October 1993 - Volume 10:2
Themes from ISC's statement of direction
By Linda May and Randall Couch
As part of Penn's current five-year
planning effort, the Office of
Information Systems and Computing has recently released its long-term
statement of direction. The plan moves Penn toward a future in which
the University is greater than the sum of its parts. It is about making
connections--connections to each other, connections to information, and
connections among systems. The plan places ISC's vision of information
technology serving people in the context of key trends in the field. It
establishes objectives in six areas:
The strategies developed to achieve these objectives emphasize a
set of themes.
- Computing for research and instruction
- Integration of administrative data and systems
- Accurate, accessible administrative data
- Network infrastructure and services
- Computing support
- Cost reduction
Entitled Making connections: Building Penn's electronic future, the
statement of direction is circulating for feedback and comment from
the Penn community. Your suggestions are invited. For a copy,
contact Linda May, firstname.lastname@example.org, 215/898-0005.
- The network is Penn's nervous system. Tomorrow's academic and
administrative systems will depend crucially on a ubiquitous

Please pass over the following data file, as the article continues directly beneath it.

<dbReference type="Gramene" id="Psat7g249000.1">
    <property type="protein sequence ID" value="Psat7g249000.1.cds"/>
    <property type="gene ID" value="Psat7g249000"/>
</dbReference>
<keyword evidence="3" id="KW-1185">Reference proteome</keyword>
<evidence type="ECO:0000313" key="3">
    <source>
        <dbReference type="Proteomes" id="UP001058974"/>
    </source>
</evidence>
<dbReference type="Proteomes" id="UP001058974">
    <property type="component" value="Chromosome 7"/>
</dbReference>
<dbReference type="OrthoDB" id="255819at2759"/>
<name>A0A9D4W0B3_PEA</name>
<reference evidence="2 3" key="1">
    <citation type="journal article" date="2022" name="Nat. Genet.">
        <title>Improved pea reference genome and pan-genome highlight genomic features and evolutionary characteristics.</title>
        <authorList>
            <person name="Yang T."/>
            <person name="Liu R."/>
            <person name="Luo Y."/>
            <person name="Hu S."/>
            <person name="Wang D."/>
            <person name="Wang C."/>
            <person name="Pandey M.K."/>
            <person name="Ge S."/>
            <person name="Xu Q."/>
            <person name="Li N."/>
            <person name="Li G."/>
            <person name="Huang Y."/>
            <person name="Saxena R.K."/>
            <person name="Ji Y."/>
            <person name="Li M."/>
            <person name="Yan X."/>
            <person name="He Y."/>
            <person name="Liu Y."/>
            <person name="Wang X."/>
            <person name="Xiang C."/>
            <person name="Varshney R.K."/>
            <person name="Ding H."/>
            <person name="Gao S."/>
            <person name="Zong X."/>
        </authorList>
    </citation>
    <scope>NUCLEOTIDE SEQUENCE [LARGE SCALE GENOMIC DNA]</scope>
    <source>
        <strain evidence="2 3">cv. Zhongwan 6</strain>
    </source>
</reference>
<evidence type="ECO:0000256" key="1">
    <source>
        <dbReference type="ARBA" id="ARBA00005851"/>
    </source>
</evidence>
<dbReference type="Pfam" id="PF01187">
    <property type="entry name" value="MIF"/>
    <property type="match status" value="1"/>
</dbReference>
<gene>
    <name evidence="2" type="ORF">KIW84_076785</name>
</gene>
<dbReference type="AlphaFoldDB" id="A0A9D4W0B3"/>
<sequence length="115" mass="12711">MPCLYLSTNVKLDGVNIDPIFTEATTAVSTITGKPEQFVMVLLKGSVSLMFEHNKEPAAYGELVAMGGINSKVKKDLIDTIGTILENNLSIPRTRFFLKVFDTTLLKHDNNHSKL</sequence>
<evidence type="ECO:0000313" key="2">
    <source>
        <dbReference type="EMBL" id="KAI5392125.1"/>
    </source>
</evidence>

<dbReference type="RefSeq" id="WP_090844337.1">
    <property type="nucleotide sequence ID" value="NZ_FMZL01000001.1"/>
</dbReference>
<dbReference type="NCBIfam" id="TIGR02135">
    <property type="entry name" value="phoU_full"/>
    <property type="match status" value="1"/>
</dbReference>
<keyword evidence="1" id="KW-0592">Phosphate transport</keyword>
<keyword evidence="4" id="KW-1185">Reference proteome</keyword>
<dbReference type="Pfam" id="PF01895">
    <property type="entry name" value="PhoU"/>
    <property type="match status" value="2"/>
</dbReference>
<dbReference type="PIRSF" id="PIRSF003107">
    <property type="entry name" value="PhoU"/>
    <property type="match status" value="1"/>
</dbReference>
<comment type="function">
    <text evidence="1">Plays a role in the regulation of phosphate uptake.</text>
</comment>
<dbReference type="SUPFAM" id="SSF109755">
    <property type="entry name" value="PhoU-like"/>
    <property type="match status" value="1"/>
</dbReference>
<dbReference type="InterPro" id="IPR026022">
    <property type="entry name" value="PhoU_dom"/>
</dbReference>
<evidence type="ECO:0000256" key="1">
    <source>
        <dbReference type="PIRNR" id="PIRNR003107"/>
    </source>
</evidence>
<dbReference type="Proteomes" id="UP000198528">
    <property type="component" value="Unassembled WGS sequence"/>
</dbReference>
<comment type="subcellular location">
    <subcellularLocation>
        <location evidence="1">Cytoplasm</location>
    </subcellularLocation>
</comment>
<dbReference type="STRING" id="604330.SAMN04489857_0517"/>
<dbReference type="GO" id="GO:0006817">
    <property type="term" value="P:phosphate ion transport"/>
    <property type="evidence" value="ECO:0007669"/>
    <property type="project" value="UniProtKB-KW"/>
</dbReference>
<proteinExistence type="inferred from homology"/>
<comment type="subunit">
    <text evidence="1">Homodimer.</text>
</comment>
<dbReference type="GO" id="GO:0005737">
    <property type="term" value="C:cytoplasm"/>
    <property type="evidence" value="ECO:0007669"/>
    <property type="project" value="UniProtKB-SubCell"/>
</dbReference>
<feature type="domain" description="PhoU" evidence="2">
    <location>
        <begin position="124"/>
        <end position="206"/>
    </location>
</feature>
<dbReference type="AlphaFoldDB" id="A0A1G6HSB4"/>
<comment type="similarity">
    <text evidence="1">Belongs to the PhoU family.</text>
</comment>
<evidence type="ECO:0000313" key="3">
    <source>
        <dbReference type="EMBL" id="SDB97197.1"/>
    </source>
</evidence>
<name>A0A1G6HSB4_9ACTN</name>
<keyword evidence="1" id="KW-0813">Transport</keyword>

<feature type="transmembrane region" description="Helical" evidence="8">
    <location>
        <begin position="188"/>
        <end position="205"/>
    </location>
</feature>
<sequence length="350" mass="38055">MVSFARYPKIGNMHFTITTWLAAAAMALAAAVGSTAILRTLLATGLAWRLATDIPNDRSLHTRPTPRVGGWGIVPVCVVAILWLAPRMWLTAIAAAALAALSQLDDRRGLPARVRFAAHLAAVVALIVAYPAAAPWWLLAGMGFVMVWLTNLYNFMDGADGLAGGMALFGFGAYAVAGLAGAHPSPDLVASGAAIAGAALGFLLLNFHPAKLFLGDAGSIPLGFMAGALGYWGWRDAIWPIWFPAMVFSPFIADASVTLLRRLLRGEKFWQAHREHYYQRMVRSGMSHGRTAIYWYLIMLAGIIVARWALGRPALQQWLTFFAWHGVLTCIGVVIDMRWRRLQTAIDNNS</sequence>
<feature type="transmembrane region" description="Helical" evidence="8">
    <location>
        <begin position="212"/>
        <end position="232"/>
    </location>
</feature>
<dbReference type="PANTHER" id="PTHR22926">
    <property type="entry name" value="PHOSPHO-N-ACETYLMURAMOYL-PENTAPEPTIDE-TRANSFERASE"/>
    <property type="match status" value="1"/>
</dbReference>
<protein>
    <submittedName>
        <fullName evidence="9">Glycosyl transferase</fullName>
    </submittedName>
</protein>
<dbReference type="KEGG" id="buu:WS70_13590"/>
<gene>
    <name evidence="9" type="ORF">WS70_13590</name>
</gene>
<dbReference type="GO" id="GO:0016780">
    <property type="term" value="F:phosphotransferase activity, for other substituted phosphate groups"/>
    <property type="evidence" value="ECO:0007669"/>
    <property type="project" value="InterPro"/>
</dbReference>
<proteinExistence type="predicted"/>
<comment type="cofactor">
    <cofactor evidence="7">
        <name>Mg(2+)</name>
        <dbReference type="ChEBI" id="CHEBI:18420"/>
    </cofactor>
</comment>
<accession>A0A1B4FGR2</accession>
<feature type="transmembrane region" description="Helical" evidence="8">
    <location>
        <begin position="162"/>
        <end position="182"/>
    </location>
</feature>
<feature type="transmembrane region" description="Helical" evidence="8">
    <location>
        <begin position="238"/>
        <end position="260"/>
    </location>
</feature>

network that is faster and more reliable than today's. All
members of the Penn community, including students, will need
access to PennNet at home, at work, and on the road.
- ISC will play a more active brokering role in academic computing,
working to bring together people with common interests and
coordinate activities that cross boundaries of School and
- The continued viability of Penn's decentralized structure depends
on administrative systems that share data and interoperate well.
Distributed, open systems and a common base of University data are
fundamental to achieving this.
- Penn is the first university to combine business process
reengineering with an information technology architecture based on
principles, models, and standards. Penn's next generation of
business systems will rise on these foundations.
- ISC will develop a wider range of methods to learn clients' needs
and evaluate quality.
- ISC will concentrate its activities in areas where it can best add
value: integration, access, technical expertise, and economies of
- ISC will expend effort where leverage is greatest, striking
partnerships and using contract resources where efficient.
Systems and services will be designed to require less support;
more effective support will be moved closer to the user.
LINDA MAY is Director of Planning for the Office of Information Systems
and Computing. RANDALL COUCH is a Senior Technical Writer for the ISC